A Paganini Premiere at St John’s Smith Square

United KingdomUnited Kingdom Paganini, Ernst, Bach and Schumann. Christian Joseph Saccon (violin); Luigi Di Ilio (piano), St John’s Smith Square, London, 19.7.2015 (JW)

Paganini/PannyLa Tempesta
Ernst – Concerto pathétique in F sharp minor, Op.23.
Bach – Chaconne from Partita No.2 in D minor for solo violin
Schumann – Violin Sonata No.2 in D minor, Op.121


It’s not an everyday experience to hear a world premiere performance of a work by Paganini. And yet that was the novelty of this programme given under the title of ‘The Italian Romantic Violin’ – something of a misnomer, but one takes the point – by violinist Christian Joseph Saccon and pianist Luigi Di Ilio.

The work in question was La Tempesta, which here was given its first performance in the reduction for violin and piano. It’s worth briefly considering the work’s origins. There seems to have been a tentative plan for Paganini to ask Beethoven to write  a Tempest piece for him  in advance of the violinist’s visit to Vienna but Beethoven’s death in 1827 ended that avenue. Paganini arrived in Vienna on 16 March 1828, and performed at some prestigious concerts. Whilst in Vienna Paganini wrote three new works: a Capriccio on Mozart’s ‘La ci darem la mano’ – now lost; Mestosa suonata, largely a series of variations for the G-string on the Austrian anthem; and La Tempesta, for violin and orchestra. In Vienna Paganini had met Joseph Panny, fellow violinist and composer, and he commissioned Panny to write the Tempest piece. Commissioned on 25 May, it was finished on 14 June. Paganini supervised the composition and paid Panny 200 florins. The first performance came at Paganini’s farewell concert in the city on 24 July. The Emperor was present to witness the concert of the man he had recently appointed Royal Chamber Virtuoso.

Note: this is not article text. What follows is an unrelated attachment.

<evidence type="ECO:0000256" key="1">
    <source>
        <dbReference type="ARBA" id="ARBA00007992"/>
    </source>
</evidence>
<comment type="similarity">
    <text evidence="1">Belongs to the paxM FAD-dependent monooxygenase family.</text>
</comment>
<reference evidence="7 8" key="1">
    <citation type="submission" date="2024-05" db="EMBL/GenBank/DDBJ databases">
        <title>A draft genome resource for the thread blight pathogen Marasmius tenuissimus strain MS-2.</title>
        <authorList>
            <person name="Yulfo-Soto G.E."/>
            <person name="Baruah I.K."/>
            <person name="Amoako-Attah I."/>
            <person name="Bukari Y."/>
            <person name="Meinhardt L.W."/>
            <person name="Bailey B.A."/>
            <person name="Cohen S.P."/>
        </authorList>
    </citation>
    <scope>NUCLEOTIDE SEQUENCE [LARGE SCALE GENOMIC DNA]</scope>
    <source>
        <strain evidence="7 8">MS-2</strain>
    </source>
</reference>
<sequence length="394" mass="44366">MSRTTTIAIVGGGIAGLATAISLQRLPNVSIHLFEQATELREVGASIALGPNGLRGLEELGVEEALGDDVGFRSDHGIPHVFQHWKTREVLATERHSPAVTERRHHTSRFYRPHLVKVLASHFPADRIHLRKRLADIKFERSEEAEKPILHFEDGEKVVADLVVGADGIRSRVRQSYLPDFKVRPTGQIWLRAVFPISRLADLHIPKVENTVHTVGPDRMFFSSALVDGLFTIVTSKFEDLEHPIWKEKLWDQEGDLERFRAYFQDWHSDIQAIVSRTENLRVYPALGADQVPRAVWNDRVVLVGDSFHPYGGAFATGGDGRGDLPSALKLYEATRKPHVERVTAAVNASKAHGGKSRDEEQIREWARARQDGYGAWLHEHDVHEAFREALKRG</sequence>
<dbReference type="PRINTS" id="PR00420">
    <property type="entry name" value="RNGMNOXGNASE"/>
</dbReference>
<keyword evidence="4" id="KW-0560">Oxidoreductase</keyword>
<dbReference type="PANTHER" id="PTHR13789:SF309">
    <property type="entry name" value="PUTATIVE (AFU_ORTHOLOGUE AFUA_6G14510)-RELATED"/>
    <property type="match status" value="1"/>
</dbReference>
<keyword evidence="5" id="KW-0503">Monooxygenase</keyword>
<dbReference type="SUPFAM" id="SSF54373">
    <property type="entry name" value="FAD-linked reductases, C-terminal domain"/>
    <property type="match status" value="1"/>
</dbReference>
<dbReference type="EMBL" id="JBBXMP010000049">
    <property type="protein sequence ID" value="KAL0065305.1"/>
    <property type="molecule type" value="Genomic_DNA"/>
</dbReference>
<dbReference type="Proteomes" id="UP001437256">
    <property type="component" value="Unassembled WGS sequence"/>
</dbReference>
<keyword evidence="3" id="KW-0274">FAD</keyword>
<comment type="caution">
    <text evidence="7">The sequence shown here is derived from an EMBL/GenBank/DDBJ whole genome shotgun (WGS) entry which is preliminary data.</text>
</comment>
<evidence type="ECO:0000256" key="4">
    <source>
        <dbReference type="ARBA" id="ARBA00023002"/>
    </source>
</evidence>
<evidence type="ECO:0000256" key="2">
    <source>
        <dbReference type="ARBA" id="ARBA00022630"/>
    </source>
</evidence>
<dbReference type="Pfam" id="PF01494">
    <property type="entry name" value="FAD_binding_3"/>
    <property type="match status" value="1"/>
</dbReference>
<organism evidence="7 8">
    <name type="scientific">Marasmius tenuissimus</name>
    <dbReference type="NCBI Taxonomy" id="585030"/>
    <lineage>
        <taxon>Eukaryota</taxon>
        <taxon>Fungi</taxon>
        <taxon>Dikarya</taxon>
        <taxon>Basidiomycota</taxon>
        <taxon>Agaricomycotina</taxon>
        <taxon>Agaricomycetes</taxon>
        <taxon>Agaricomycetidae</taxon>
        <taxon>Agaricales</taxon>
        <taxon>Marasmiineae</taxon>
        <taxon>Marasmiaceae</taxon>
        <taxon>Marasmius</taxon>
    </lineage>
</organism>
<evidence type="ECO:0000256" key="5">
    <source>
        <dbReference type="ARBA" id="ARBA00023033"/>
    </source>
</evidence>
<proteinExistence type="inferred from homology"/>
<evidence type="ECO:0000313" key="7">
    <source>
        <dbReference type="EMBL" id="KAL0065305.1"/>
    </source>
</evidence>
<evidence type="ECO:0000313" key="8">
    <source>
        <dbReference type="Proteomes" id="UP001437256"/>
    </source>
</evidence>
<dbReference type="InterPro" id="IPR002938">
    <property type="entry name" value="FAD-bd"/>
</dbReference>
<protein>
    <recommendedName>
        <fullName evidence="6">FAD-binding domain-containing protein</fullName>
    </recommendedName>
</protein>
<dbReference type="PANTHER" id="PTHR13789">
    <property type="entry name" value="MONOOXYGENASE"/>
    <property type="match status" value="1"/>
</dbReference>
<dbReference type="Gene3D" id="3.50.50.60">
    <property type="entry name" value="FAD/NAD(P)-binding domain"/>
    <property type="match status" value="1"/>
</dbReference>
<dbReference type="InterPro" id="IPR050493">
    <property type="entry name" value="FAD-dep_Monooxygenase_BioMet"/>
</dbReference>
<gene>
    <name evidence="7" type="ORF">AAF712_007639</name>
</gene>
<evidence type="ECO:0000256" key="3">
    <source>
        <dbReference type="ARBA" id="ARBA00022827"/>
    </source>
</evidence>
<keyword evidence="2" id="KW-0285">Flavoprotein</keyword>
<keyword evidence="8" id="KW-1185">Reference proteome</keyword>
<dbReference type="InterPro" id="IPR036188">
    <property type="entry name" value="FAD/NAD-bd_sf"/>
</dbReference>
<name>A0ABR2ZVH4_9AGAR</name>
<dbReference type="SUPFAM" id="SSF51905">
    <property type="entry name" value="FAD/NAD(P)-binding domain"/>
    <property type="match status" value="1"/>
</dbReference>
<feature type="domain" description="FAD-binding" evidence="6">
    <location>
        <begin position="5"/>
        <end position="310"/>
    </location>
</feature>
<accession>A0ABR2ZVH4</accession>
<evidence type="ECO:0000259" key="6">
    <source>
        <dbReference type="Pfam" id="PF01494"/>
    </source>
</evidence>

Whilst not especially virtuosic, it’s very descriptive and falls into sections with different changes of time. The Prelude is marked as ‘Whirlwind’; the second section is ‘Start of the Storm’; then comes a ‘Prayer’ followed by ‘Alarm at Sea’, the ‘Great Storm’ and the ‘General Alert’. There follows a section marked ‘Calm’ –  a particularly fine example of his refined lyricism in Andantino cantabile – and then the Finale with a theme, two variations and coda. Paganini employed scordatura tuning – where the violin is tuned differently to normal – and thus Saccon swapped violins several times during the course of the piece.

La Tempesta is one of his very few commissions – Harold in Italy was another – and one of the very few occasions in which Paganini wrote any kind of programmatic music. It’s fair to point out that La Tempesta had a lukewarm reception in Vienna.  Partly this may have been due to Panny’s orchestration but the work’s subsequent silence presumably also owes much to the fact that a joint-composition of this nature doesn’t fit easily into the repertoire. The two Italian musicians played it for all it is worth, reading it, naturally, from the highly prepared score and alive to its unusual structure. The finest writing is in the final section and here Saccon was at his finest, too, finding colour and panache. Both musicians gave the appreciative audience the opportunity to hear this unusual and long-overlooked work in its violin-and-piano form and to do so, moreover, in the best possible light.